All Aboard Florida will be all about connections, hopeful developers of the high-speed passenger rail system told the city this week, and not just about the link from Miami to Orlando. Its Miami infrastructure, they said, would also become the glue binding downtown Miami to its special-purpose districts across today's barriers of blight and no-man's-land.
At a media event in the shadow of Miami's Government Center, AAF officials unveiled renderings of a massive 11-acre terminal and commercial district that would anchor the southern end of the rail line. Its tracks and the terminal itself would be 50 feet in the air, designers said, so surface car traffic would not be disturbed. And the whole installation would be ringed by new buildings, including an 80-story skyscraper.
Most of the complex would be just east of the Government Center on land that's now a parking lot. It would also include a complementary two-acre installation at the Overtown Metrorail station about 1,000 yards away.
High-speed service between Miami and Orlando -- 16 trains a day -- could begin as soon as 2016, according to published projections. The company says it will be the first privately-built rail system in Florida in more than a century.
Miami-Dade County Mayor Carlos Giménez said the rail line will unite the state's top two commercial and entertainment centers.
"This will create a transit corridor that allows us to harness the economic impact of a region that extends from South to Central Florida," Giménez said. "In combining these two regions, we bring nearly nine million people closer together."
But smaller, concentric connections will also be made, designers assured reporters and local officials: the Miami metro area with the Palm Beaches, Miami with Fort Lauderdale, and the critical locations within Miami itself.
"Symbolically and visually, it's a great land bridge that connects the courthouse district to the emerging cultural waterfront district and Overtown district over there," said the project's chief designer, architect Roger Duffy of the worldwide firm Skidmore, Owings & Merrill. "It's a great span."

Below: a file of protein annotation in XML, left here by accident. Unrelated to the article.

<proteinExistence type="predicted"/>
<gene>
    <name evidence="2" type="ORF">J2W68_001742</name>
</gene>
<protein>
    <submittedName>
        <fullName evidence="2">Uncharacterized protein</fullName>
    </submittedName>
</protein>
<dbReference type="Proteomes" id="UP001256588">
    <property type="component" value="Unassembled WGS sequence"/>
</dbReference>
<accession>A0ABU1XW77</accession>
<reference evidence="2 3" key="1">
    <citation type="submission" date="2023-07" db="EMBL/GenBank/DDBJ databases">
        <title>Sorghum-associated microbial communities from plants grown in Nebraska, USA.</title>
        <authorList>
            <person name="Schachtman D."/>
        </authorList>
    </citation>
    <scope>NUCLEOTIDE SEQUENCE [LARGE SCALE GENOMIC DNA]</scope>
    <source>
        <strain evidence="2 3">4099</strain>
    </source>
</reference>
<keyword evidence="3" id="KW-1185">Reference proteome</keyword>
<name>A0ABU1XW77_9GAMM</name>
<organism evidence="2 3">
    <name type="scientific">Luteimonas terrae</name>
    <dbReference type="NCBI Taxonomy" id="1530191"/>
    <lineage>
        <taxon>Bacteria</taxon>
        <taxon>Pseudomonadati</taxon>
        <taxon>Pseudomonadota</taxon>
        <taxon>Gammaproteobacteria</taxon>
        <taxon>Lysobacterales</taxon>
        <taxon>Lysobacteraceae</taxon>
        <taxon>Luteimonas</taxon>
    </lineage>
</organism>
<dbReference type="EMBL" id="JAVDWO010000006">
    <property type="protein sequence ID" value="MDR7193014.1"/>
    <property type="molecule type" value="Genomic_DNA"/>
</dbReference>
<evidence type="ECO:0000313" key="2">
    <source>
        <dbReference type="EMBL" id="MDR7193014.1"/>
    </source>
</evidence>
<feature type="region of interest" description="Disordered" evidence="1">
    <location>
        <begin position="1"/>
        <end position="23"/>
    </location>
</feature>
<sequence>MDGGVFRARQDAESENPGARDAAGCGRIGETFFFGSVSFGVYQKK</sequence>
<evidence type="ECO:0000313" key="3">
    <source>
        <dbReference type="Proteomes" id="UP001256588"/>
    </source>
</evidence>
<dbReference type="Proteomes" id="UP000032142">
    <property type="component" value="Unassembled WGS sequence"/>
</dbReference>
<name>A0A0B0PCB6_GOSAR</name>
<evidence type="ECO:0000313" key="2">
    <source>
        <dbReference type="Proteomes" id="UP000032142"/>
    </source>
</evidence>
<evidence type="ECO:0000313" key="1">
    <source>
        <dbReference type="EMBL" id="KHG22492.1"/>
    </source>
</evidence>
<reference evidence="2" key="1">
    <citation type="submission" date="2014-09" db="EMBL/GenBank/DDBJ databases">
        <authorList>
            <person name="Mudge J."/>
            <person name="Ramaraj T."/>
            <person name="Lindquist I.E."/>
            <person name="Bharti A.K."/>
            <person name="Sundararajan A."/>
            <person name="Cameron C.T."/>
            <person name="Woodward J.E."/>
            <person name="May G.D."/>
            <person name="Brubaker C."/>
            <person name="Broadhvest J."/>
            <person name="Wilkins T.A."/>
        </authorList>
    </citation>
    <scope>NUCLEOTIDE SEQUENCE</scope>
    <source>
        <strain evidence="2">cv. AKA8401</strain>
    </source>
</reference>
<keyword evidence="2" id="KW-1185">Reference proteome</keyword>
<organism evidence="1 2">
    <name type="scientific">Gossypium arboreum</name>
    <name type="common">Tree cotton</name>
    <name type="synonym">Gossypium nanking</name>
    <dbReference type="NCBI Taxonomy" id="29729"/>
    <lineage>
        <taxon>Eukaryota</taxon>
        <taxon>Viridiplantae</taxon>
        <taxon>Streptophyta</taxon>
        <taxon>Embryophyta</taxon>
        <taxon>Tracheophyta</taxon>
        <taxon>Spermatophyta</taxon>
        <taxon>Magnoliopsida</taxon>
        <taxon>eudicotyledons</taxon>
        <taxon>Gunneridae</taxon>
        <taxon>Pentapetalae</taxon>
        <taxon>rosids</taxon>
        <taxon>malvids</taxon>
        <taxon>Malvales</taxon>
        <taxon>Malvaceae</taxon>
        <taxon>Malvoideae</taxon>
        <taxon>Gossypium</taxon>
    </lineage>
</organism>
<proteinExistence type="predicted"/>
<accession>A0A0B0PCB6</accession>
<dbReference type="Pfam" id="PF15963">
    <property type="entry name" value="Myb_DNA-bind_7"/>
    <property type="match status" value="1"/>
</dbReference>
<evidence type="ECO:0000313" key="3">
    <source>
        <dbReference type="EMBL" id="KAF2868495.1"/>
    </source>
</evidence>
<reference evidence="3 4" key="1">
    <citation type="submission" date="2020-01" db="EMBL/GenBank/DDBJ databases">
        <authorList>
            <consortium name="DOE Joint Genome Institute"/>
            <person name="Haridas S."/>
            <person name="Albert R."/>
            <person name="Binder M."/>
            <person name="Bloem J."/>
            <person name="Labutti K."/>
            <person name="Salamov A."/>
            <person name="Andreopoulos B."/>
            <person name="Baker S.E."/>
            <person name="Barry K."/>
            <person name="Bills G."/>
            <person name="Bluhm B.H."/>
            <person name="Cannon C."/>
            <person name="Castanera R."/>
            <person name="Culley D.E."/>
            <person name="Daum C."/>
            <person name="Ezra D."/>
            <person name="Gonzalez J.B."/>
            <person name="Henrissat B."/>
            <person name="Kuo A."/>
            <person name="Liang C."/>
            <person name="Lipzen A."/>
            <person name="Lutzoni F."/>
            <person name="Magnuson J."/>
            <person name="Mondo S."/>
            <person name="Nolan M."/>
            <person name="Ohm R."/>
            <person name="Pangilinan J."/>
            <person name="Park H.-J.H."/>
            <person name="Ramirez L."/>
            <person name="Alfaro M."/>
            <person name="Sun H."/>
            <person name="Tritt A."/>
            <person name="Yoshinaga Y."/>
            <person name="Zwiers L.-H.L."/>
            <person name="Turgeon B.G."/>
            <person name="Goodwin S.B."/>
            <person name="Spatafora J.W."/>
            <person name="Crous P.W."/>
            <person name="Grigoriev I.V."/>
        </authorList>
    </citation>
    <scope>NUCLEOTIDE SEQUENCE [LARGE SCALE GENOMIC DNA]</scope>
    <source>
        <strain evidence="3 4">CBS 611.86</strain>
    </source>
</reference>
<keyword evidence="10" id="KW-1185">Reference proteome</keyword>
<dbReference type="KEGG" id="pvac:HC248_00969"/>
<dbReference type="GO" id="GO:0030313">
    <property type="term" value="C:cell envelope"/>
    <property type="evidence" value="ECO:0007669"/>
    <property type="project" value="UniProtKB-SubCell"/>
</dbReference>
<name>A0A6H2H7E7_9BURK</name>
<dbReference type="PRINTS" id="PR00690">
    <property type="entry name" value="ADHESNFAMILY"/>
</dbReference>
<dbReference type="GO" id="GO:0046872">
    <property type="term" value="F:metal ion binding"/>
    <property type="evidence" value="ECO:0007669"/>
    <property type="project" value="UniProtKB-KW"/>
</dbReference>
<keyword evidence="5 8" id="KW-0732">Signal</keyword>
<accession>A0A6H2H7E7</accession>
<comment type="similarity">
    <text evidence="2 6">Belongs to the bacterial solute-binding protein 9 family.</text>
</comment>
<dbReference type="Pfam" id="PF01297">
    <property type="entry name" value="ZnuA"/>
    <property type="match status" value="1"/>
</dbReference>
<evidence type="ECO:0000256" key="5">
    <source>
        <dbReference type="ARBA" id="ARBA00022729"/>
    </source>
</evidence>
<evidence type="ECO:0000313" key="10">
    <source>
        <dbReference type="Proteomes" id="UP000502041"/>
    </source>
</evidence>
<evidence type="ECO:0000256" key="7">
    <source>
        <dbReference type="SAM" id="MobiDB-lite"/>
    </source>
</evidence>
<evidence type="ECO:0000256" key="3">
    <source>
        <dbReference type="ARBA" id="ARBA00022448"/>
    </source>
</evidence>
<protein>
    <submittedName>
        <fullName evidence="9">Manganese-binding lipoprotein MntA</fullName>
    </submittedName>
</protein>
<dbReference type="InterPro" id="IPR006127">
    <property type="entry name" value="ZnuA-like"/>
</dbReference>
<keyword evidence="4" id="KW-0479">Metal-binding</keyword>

Renderings give the impression of a huge, airy complex with pedestrians and motor traffic making their effortless ways past shops and restaurants, underneath gracefully floating tracks and behind an airy structural filigree that will catch the sun, in Duffy's words, "and shimmer like a sequined dress."
There were straight-faced comparisons with the Brooklyn Bridge, Grand Central Station and the Golden Gate Bridge during Wednesday's presentation. And it didn't stop with those minor landmarks.
"It'll be something like the scale of the Great Aqueduct in Nimes," Duffy declared, referring to a 31-mile structure built by the Romans over France's River Gardon in the First Century A.D. The aqueduct is now a World Heritage Site.
But outside of South Florida and the Orlando area, there are issues with All Aboard Florida. On its way between those metropolitan areas, the trains will barrel through several counties where the All Aboard experience may be little more than noise, traffic disruption, and maintenance costs.
Thousands of residents of several counties along the tracks have signed petitions against the project. Their main concern is that the promised passenger service is only a reason to repair and upgrade tracks so that Florida East Coast Industries, which owns AAF as a subsidiary of the Fortress Investment Group, can be ready to expand its business hauling cargo from the newly expanded ports in South Florida.
But even with no cargo, the AAF trains will make no stops between West Palm Beach and Orlando. Citizen activists, some of them members of a protest group called Florida NOT All Aboard, say the frequent trains will stop traffic and interfere with boating and fishing.
But, in South Florida, decision makers are envisioning thousands of new jobs and an economic impact measured in billions of dollars. Residents of Overtown are imagining new opportunities, although they have heard promises before.
"It can't hurt us," says businessman and Overtown activist Irby McKnight, who plans to track the progress of promise and delivery. "It does not displace anyone and that's basically our main issue. I welcome it. Now, let's see how we benefit from it."